Peace Education in Societies Involved in Intractable Conflicts: Intervention Among the Arab Group as a Case Study
Sehrab Masri, Ihab Zubeidat, Waleed Dallasheh
Pages: 30-40
Israeli society and the relations between Israeli Jews and Arabs have been thoroughly researched as an example of majority and minority groups that are in a deep-rooted conflict that effects mutual attitudes and behaviors, and the possibility of peaceful coexistence. Israeli Arabs are in a particularly difficult situation, where on the one hand they identify themselves as Arabs and Palestinians, and on the other hand their values and aspirations contradict at least to some level those of the Israeli society [1].

The current study attempted to overcome these limitations by conducting a uni-national intervention separately with Arab and Jewish adolescents. The current article presents the results pertaining only to the Arab participants. In addition, the program focused mostly on fostering emotional skills. The research accompanying the implementation of the program was quasi-experimental. The sample included 172 Arab 10th and 11th grade adolescents in northern Israel. The main research hypotheses were: 1) The participants' emotional intelligence and empathy towards Arabs will be higher at the end of the program than at its beginning; 2) The participants' empathy towards Jews will be higher at the end of the program than at its beginning.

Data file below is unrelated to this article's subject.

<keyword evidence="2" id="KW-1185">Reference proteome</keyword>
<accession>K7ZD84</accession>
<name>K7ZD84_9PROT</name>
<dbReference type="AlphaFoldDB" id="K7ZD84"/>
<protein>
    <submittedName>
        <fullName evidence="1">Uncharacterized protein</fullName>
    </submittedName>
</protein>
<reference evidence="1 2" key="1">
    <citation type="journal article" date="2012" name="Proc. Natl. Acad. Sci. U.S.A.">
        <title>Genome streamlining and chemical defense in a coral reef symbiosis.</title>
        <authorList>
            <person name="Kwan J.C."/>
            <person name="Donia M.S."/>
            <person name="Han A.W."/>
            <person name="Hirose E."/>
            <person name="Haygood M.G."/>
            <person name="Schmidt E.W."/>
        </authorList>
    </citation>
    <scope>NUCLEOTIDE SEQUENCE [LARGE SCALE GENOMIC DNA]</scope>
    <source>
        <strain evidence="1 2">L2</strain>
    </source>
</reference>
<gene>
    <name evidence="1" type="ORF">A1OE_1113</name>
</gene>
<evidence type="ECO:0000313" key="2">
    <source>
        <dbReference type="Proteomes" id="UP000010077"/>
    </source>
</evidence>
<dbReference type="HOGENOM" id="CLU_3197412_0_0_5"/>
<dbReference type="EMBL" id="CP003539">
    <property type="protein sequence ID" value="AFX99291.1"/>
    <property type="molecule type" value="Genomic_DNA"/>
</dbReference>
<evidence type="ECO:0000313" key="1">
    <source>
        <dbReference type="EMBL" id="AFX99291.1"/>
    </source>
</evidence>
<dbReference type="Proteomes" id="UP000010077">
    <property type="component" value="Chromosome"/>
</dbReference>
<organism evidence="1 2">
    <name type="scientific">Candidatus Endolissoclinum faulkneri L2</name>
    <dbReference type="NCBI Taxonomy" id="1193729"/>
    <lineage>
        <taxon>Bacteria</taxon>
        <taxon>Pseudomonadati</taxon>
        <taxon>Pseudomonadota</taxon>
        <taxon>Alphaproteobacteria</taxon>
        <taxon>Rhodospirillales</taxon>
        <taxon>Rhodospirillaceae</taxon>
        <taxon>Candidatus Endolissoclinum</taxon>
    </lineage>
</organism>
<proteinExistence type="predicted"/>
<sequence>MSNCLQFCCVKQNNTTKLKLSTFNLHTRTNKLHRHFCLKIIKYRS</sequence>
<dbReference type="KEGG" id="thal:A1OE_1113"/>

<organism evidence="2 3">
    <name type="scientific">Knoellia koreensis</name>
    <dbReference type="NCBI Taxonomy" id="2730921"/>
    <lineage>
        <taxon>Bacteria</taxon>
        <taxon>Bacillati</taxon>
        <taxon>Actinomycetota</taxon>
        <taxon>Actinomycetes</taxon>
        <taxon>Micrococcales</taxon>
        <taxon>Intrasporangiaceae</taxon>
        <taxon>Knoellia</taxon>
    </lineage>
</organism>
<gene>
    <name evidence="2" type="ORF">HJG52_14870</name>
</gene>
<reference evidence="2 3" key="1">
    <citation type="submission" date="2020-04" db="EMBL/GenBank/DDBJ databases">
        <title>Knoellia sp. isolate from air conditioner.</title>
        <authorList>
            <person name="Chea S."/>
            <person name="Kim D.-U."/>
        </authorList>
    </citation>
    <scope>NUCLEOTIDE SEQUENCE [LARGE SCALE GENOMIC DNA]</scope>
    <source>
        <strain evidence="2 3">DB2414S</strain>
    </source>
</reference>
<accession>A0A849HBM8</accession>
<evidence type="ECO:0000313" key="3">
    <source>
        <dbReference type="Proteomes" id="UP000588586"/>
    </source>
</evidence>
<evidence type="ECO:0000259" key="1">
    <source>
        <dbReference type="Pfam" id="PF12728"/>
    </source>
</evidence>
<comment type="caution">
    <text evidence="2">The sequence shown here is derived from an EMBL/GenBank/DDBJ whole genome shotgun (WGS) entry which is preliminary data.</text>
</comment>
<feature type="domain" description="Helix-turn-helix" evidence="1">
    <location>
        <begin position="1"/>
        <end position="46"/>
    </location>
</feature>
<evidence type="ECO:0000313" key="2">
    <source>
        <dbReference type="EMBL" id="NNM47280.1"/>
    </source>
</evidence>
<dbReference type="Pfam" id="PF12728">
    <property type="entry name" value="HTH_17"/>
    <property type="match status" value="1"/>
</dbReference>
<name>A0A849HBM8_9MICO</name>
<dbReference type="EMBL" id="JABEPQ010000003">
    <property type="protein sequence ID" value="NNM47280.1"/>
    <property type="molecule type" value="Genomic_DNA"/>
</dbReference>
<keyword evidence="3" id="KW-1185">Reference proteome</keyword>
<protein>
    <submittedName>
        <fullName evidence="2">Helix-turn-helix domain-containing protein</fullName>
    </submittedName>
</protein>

Evaluation of Simulation Based Education Clinical Preparation Program for Unstable Patient Management
Dilek Kitapcioglu, Serpil Yaylaci, Sinem Yildiz Inanici, Mehmet Emin Aksoy, Mehmet Ali Gulpinar
Pages: 41-44
In this study, the aim is to evaluate clinical transfer of unstable patient management competencies acquired by learners in simulated environment and evolution of their skills in clinical environment. Performances of 87 intern medical students of Acibadem Mehmet Ali Aydinlar University that participated in two weeks long simulation based education program were evaluated both in simulated environment and in real clinical environment. Analyzes were performed using the MedCalc Statistical Software version 12.7.7. Observational performance scores of Group A were 18,68±1,70 over 24 point in simulated environment and 19,65±2,87 in first clinical test and 22,12±2,45 in second clinical test. Scores of Group C were 18,9±4,55 in simulated environment 16,36±4,2 in first clinical test, and 23,32±2,44 in second clinical test. Scores of Group D were 14,5±4,04 in simulated environment 19,32±3,76 in first clinical test and 21,87±2,78 in second clinical test. Scores of Group B in simulated environment were 17,68±2,73 but Group B performances could not be evaluated in clinical environment due to pandemic. Simulation-based education is effective for improving the competencies of learners for management of unstable patients.